Toyota’s Fluoride-Ion Solid-State Battery Could Deliver Range of 1,000 km
Toyota Motor Corporation is working with researchers from Kyoto University to develop new batteries for future electric vehicles. They recently announced that the next generation battery technology they have been working on could put more power in a lighter, more compact body than today’s standard lithium-ion (Li-ion) batteries.
The group’s fluoride ion solid-state battery (FIB) has up to seven times the energy density – which means more power and a greater range with the same housing size. (Or smaller batteries with comparable performance as a Li-Ion cell.) An electric vehicle equipped with an FIB can run 1,000 km on a single charge!
Solid state batteries have a solid electrolyte instead of a liquid. They cannot ignite – one of the main advantages – so they do not require complex cooling systems to prevent overheating. Eliminating this requirement lowers costs – another benefit.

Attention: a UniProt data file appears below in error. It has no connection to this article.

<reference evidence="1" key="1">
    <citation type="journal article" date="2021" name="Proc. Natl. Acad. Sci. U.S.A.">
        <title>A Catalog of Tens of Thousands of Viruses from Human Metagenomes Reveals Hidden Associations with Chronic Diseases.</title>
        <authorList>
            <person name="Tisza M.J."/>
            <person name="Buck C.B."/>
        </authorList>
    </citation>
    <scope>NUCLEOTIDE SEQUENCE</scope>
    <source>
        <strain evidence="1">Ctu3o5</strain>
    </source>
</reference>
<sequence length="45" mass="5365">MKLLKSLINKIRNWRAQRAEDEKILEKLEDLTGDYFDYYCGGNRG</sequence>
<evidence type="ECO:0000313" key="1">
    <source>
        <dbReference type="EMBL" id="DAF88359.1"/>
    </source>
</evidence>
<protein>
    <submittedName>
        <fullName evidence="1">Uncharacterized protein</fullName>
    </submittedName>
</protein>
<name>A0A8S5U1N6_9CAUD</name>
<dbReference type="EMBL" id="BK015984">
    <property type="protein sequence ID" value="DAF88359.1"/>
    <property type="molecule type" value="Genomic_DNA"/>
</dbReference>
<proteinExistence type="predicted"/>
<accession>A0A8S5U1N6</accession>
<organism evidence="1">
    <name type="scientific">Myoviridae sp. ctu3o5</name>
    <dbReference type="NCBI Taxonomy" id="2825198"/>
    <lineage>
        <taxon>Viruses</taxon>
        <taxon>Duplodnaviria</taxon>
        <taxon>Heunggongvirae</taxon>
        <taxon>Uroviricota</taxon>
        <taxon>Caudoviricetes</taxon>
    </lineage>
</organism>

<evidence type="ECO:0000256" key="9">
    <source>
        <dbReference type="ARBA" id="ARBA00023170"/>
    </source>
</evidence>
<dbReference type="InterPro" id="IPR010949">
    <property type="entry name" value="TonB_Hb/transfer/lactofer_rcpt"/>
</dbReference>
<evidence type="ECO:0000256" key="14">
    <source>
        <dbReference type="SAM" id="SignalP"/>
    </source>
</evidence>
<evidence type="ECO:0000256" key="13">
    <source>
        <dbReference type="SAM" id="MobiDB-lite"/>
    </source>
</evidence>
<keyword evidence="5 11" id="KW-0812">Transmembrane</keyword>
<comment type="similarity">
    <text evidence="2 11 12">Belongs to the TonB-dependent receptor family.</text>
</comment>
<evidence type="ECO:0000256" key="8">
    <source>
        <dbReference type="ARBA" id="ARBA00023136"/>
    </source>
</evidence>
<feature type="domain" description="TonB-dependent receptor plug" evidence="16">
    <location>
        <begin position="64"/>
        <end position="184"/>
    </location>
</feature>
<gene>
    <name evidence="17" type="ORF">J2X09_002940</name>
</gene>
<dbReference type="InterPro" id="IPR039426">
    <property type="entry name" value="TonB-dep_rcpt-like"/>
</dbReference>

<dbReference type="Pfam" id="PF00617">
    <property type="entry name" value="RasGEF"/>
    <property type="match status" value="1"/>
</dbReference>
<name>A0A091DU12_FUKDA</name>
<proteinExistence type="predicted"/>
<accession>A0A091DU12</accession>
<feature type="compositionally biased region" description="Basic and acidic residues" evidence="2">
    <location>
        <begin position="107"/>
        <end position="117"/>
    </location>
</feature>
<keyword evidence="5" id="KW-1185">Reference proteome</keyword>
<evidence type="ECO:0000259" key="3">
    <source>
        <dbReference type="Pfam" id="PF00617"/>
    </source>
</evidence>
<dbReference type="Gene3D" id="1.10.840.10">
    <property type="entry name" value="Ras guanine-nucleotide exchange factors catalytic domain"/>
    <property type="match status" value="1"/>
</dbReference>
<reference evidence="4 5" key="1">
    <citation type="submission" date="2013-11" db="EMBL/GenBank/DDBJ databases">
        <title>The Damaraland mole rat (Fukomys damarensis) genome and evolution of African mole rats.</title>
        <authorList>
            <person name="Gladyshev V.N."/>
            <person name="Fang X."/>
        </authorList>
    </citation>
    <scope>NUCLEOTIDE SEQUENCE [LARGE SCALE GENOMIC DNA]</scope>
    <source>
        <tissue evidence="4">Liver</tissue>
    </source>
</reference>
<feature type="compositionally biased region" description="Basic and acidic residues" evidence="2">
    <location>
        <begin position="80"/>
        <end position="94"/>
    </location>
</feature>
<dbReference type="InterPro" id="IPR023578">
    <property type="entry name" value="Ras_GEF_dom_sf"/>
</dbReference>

Photo credit: Kyoto University
The team created a prototype FIB that works well. The anode is made of fluorine, copper and cobalt, while the cathode is made of lanthanum. The cell shuttles fluoride ions between electrodes through an electrolyte that conducts fluoride ions.
Image credit: Nikkei
Despite the positive results of this research, it will likely take several years for the technology to transition from laboratory to commercial production. Toyota says it doesn’t plan on using FIB in its production cars until the middle of the decade. Experts assume that FIB technology will only be ready for widespread use from 2030. For example, a prototype was developed in 1985, but it did not come onto the market until 1991.
Even so, Toyota is determined to have ready-to-use solid-state batteries by 2025. Toyota is also working with Panasonic to bring these into production by then.
Additionally, there are other companies like Samsung and college teams that are working hard to develop different versions of the technology. Brown University scientists are experimenting with graphene to make solid-state batteries more powerful, and MIT researchers are developing new battery architectures to improve efficiency.